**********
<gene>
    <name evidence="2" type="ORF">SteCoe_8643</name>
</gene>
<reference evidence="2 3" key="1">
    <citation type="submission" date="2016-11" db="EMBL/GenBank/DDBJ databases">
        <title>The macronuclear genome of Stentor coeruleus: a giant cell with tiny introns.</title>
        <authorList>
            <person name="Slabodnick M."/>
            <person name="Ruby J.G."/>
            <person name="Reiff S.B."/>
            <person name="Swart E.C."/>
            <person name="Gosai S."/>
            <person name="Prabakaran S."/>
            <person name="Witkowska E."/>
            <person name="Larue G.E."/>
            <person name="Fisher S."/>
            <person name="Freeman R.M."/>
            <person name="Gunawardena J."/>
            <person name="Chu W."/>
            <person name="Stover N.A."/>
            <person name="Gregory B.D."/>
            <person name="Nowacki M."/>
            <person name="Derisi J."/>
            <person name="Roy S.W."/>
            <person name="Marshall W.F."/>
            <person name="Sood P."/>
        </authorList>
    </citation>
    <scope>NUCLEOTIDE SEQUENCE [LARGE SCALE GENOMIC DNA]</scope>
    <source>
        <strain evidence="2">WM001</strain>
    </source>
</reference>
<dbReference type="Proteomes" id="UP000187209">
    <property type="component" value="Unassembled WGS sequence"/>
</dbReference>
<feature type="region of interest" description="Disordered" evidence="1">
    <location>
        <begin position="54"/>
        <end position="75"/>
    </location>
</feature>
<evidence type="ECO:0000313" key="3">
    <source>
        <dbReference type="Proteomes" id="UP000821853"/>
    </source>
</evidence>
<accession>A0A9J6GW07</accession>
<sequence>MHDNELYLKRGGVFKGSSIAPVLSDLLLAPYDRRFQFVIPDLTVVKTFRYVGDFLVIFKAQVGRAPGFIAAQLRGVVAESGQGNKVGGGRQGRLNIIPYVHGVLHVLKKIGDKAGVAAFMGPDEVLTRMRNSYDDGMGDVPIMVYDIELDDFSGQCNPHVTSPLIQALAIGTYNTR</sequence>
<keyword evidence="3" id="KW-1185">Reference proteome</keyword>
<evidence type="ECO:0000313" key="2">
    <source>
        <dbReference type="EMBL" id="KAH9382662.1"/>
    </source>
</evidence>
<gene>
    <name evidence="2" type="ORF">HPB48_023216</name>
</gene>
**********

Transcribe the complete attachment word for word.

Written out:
<gene>
    <name evidence="2" type="ORF">SteCoe_8643</name>
</gene>
<reference evidence="2 3" key="1">
    <citation type="submission" date="2016-11" db="EMBL/GenBank/DDBJ databases">
        <title>The macronuclear genome of Stentor coeruleus: a giant cell with tiny introns.</title>
        <authorList>
            <person name="Slabodnick M."/>
            <person name="Ruby J.G."/>
            <person name="Reiff S.B."/>
            <person name="Swart E.C."/>
            <person name="Gosai S."/>
            <person name="Prabakaran S."/>
            <person name="Witkowska E."/>
            <person name="Larue G.E."/>
            <person name="Fisher S."/>
            <person name="Freeman R.M."/>
            <person name="Gunawardena J."/>
            <person name="Chu W."/>
            <person name="Stover N.A."/>
            <person name="Gregory B.D."/>
            <person name="Nowacki M."/>
            <person name="Derisi J."/>
            <person name="Roy S.W."/>
            <person name="Marshall W.F."/>
            <person name="Sood P."/>
        </authorList>
    </citation>
    <scope>NUCLEOTIDE SEQUENCE [LARGE SCALE GENOMIC DNA]</scope>
    <source>
        <strain evidence="2">WM001</strain>
    </source>
</reference>
<dbReference type="Proteomes" id="UP000187209">
    <property type="component" value="Unassembled WGS sequence"/>
</dbReference>
<feature type="region of interest" description="Disordered" evidence="1">
    <location>
        <begin position="54"/>
        <end position="75"/>
    </location>
</feature>
<evidence type="ECO:0000313" key="3">
    <source>
        <dbReference type="Proteomes" id="UP000821853"/>
    </source>
</evidence>
<accession>A0A9J6GW07</accession>
<sequence>MHDNELYLKRGGVFKGSSIAPVLSDLLLAPYDRRFQFVIPDLTVVKTFRYVGDFLVIFKAQVGRAPGFIAAQLRGVVAESGQGNKVGGGRQGRLNIIPYVHGVLHVLKKIGDKAGVAAFMGPDEVLTRMRNSYDDGMGDVPIMVYDIELDDFSGQCNPHVTSPLIQALAIGTYNTR</sequence>
<keyword evidence="3" id="KW-1185">Reference proteome</keyword>
<evidence type="ECO:0000313" key="2">
    <source>
        <dbReference type="EMBL" id="KAH9382662.1"/>
    </source>
</evidence>
<gene>
    <name evidence="2" type="ORF">HPB48_023216</name>
</gene>